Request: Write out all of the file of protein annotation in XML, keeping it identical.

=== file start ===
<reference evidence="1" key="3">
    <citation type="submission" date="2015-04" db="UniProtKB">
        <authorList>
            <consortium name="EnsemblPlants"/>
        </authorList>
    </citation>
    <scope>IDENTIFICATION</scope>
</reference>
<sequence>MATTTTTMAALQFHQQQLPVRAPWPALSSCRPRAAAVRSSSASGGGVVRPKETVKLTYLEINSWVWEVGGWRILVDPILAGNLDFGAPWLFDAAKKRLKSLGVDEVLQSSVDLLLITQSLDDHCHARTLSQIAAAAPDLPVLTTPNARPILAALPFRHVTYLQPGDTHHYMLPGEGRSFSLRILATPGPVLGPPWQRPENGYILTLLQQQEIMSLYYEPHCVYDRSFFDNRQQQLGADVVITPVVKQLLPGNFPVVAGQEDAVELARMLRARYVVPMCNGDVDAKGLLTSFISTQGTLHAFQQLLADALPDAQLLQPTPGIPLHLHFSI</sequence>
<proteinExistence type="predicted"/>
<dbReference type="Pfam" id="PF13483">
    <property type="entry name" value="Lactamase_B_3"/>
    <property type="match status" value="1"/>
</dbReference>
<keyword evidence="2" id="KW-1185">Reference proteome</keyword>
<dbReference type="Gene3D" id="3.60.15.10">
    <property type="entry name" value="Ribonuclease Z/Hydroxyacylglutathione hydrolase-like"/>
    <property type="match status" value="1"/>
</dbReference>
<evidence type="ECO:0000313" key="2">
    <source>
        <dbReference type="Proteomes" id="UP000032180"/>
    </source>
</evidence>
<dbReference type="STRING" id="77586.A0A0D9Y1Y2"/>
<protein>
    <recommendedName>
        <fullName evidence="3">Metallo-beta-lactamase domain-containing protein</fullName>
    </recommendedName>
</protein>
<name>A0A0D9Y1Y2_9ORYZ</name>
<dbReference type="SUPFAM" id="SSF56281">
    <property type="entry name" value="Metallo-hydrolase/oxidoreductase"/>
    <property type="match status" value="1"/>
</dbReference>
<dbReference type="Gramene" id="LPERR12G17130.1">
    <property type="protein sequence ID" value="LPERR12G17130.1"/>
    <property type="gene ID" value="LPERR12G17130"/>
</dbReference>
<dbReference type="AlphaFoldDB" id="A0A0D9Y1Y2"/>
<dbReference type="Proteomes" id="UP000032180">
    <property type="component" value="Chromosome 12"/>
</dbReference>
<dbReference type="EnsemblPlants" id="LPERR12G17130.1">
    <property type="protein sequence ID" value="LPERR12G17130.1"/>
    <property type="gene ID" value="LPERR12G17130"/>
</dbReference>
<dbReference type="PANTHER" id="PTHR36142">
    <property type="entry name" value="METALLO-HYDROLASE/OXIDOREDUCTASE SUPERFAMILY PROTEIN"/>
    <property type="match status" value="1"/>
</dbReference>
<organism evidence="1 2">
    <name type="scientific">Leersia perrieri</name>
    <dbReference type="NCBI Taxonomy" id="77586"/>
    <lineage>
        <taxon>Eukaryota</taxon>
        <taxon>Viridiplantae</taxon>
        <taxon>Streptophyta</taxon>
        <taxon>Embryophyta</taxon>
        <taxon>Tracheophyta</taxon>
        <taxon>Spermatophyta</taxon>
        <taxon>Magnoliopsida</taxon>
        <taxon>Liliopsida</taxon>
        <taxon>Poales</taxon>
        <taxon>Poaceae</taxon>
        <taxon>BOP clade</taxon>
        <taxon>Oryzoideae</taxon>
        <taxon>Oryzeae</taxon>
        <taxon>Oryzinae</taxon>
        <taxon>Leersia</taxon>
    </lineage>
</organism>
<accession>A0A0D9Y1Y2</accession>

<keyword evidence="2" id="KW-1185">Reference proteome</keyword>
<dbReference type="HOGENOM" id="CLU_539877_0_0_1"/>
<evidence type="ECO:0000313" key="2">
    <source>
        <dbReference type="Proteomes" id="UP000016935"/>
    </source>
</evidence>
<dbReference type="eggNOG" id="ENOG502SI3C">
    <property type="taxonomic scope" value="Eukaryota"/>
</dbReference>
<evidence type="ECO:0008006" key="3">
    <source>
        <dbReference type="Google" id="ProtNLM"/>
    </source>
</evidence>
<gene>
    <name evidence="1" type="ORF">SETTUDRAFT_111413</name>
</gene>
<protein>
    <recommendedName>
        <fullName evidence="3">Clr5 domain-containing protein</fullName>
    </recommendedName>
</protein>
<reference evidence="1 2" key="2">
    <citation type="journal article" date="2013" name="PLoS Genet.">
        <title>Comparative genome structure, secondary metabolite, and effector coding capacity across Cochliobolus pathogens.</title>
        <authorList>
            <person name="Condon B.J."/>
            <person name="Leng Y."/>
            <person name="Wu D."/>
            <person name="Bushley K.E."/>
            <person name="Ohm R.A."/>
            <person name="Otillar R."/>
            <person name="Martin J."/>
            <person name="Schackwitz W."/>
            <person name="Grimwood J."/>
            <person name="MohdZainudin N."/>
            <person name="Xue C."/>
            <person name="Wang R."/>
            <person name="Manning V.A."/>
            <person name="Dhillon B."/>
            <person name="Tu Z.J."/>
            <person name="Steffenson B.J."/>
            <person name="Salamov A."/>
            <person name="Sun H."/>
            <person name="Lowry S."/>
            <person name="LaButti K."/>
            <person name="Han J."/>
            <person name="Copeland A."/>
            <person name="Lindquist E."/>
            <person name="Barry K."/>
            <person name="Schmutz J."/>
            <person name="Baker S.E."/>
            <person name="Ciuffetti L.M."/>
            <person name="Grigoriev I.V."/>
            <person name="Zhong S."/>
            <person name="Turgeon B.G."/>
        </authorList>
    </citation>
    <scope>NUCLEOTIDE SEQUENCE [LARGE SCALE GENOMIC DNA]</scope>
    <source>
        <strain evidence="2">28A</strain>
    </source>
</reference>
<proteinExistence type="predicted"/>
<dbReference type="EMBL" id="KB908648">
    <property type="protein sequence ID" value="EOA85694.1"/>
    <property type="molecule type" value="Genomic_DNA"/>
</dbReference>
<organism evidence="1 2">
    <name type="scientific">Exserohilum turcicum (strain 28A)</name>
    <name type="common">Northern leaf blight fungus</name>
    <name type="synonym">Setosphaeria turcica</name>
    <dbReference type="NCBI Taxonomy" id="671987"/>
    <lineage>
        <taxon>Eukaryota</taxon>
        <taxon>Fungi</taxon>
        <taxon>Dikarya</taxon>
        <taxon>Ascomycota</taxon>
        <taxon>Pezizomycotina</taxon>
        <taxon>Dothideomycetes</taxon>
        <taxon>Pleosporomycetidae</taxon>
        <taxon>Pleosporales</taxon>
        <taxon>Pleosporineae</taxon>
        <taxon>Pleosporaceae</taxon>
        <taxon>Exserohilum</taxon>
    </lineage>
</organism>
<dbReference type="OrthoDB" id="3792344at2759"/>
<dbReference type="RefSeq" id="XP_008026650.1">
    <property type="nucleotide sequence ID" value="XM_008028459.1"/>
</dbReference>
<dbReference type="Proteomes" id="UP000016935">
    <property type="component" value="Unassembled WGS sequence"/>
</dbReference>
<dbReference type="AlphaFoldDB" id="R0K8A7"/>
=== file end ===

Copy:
<reference evidence="1" key="3">
    <citation type="submission" date="2015-04" db="UniProtKB">
        <authorList>
            <consortium name="EnsemblPlants"/>
        </authorList>
    </citation>
    <scope>IDENTIFICATION</scope>
</reference>
<sequence>MATTTTTMAALQFHQQQLPVRAPWPALSSCRPRAAAVRSSSASGGGVVRPKETVKLTYLEINSWVWEVGGWRILVDPILAGNLDFGAPWLFDAAKKRLKSLGVDEVLQSSVDLLLITQSLDDHCHARTLSQIAAAAPDLPVLTTPNARPILAALPFRHVTYLQPGDTHHYMLPGEGRSFSLRILATPGPVLGPPWQRPENGYILTLLQQQEIMSLYYEPHCVYDRSFFDNRQQQLGADVVITPVVKQLLPGNFPVVAGQEDAVELARMLRARYVVPMCNGDVDAKGLLTSFISTQGTLHAFQQLLADALPDAQLLQPTPGIPLHLHFSI</sequence>
<proteinExistence type="predicted"/>
<dbReference type="Pfam" id="PF13483">
    <property type="entry name" value="Lactamase_B_3"/>
    <property type="match status" value="1"/>
</dbReference>
<keyword evidence="2" id="KW-1185">Reference proteome</keyword>
<dbReference type="Gene3D" id="3.60.15.10">
    <property type="entry name" value="Ribonuclease Z/Hydroxyacylglutathione hydrolase-like"/>
    <property type="match status" value="1"/>
</dbReference>
<evidence type="ECO:0000313" key="2">
    <source>
        <dbReference type="Proteomes" id="UP000032180"/>
    </source>
</evidence>
<dbReference type="STRING" id="77586.A0A0D9Y1Y2"/>
<protein>
    <recommendedName>
        <fullName evidence="3">Metallo-beta-lactamase domain-containing protein</fullName>
    </recommendedName>
</protein>
<name>A0A0D9Y1Y2_9ORYZ</name>
<dbReference type="SUPFAM" id="SSF56281">
    <property type="entry name" value="Metallo-hydrolase/oxidoreductase"/>
    <property type="match status" value="1"/>
</dbReference>
<dbReference type="Gramene" id="LPERR12G17130.1">
    <property type="protein sequence ID" value="LPERR12G17130.1"/>
    <property type="gene ID" value="LPERR12G17130"/>
</dbReference>
<dbReference type="AlphaFoldDB" id="A0A0D9Y1Y2"/>
<dbReference type="Proteomes" id="UP000032180">
    <property type="component" value="Chromosome 12"/>
</dbReference>
<dbReference type="EnsemblPlants" id="LPERR12G17130.1">
    <property type="protein sequence ID" value="LPERR12G17130.1"/>
    <property type="gene ID" value="LPERR12G17130"/>
</dbReference>
<dbReference type="PANTHER" id="PTHR36142">
    <property type="entry name" value="METALLO-HYDROLASE/OXIDOREDUCTASE SUPERFAMILY PROTEIN"/>
    <property type="match status" value="1"/>
</dbReference>
<organism evidence="1 2">
    <name type="scientific">Leersia perrieri</name>
    <dbReference type="NCBI Taxonomy" id="77586"/>
    <lineage>
        <taxon>Eukaryota</taxon>
        <taxon>Viridiplantae</taxon>
        <taxon>Streptophyta</taxon>
        <taxon>Embryophyta</taxon>
        <taxon>Tracheophyta</taxon>
        <taxon>Spermatophyta</taxon>
        <taxon>Magnoliopsida</taxon>
        <taxon>Liliopsida</taxon>
        <taxon>Poales</taxon>
        <taxon>Poaceae</taxon>
        <taxon>BOP clade</taxon>
        <taxon>Oryzoideae</taxon>
        <taxon>Oryzeae</taxon>
        <taxon>Oryzinae</taxon>
        <taxon>Leersia</taxon>
    </lineage>
</organism>
<accession>A0A0D9Y1Y2</accession>

<keyword evidence="2" id="KW-1185">Reference proteome</keyword>
<dbReference type="HOGENOM" id="CLU_539877_0_0_1"/>
<evidence type="ECO:0000313" key="2">
    <source>
        <dbReference type="Proteomes" id="UP000016935"/>
    </source>
</evidence>
<dbReference type="eggNOG" id="ENOG502SI3C">
    <property type="taxonomic scope" value="Eukaryota"/>
</dbReference>
<evidence type="ECO:0008006" key="3">
    <source>
        <dbReference type="Google" id="ProtNLM"/>
    </source>
</evidence>
<gene>
    <name evidence="1" type="ORF">SETTUDRAFT_111413</name>
</gene>
<protein>
    <recommendedName>
        <fullName evidence="3">Clr5 domain-containing protein</fullName>
    </recommendedName>
</protein>
<reference evidence="1 2" key="2">
    <citation type="journal article" date="2013" name="PLoS Genet.">
        <title>Comparative genome structure, secondary metabolite, and effector coding capacity across Cochliobolus pathogens.</title>
        <authorList>
            <person name="Condon B.J."/>
            <person name="Leng Y."/>
            <person name="Wu D."/>
            <person name="Bushley K.E."/>
            <person name="Ohm R.A."/>
            <person name="Otillar R."/>
            <person name="Martin J."/>
            <person name="Schackwitz W."/>
            <person name="Grimwood J."/>
            <person name="MohdZainudin N."/>
            <person name="Xue C."/>
            <person name="Wang R."/>
            <person name="Manning V.A."/>
            <person name="Dhillon B."/>
            <person name="Tu Z.J."/>
            <person name="Steffenson B.J."/>
            <person name="Salamov A."/>
            <person name="Sun H."/>
            <person name="Lowry S."/>
            <person name="LaButti K."/>
            <person name="Han J."/>
            <person name="Copeland A."/>
            <person name="Lindquist E."/>
            <person name="Barry K."/>
            <person name="Schmutz J."/>
            <person name="Baker S.E."/>
            <person name="Ciuffetti L.M."/>
            <person name="Grigoriev I.V."/>
            <person name="Zhong S."/>
            <person name="Turgeon B.G."/>
        </authorList>
    </citation>
    <scope>NUCLEOTIDE SEQUENCE [LARGE SCALE GENOMIC DNA]</scope>
    <source>
        <strain evidence="2">28A</strain>
    </source>
</reference>
<proteinExistence type="predicted"/>
<dbReference type="EMBL" id="KB908648">
    <property type="protein sequence ID" value="EOA85694.1"/>
    <property type="molecule type" value="Genomic_DNA"/>
</dbReference>
<organism evidence="1 2">
    <name type="scientific">Exserohilum turcicum (strain 28A)</name>
    <name type="common">Northern leaf blight fungus</name>
    <name type="synonym">Setosphaeria turcica</name>
    <dbReference type="NCBI Taxonomy" id="671987"/>
    <lineage>
        <taxon>Eukaryota</taxon>
        <taxon>Fungi</taxon>
        <taxon>Dikarya</taxon>
        <taxon>Ascomycota</taxon>
        <taxon>Pezizomycotina</taxon>
        <taxon>Dothideomycetes</taxon>
        <taxon>Pleosporomycetidae</taxon>
        <taxon>Pleosporales</taxon>
        <taxon>Pleosporineae</taxon>
        <taxon>Pleosporaceae</taxon>
        <taxon>Exserohilum</taxon>
    </lineage>
</organism>
<dbReference type="OrthoDB" id="3792344at2759"/>
<dbReference type="RefSeq" id="XP_008026650.1">
    <property type="nucleotide sequence ID" value="XM_008028459.1"/>
</dbReference>
<dbReference type="Proteomes" id="UP000016935">
    <property type="component" value="Unassembled WGS sequence"/>
</dbReference>
<dbReference type="AlphaFoldDB" id="R0K8A7"/>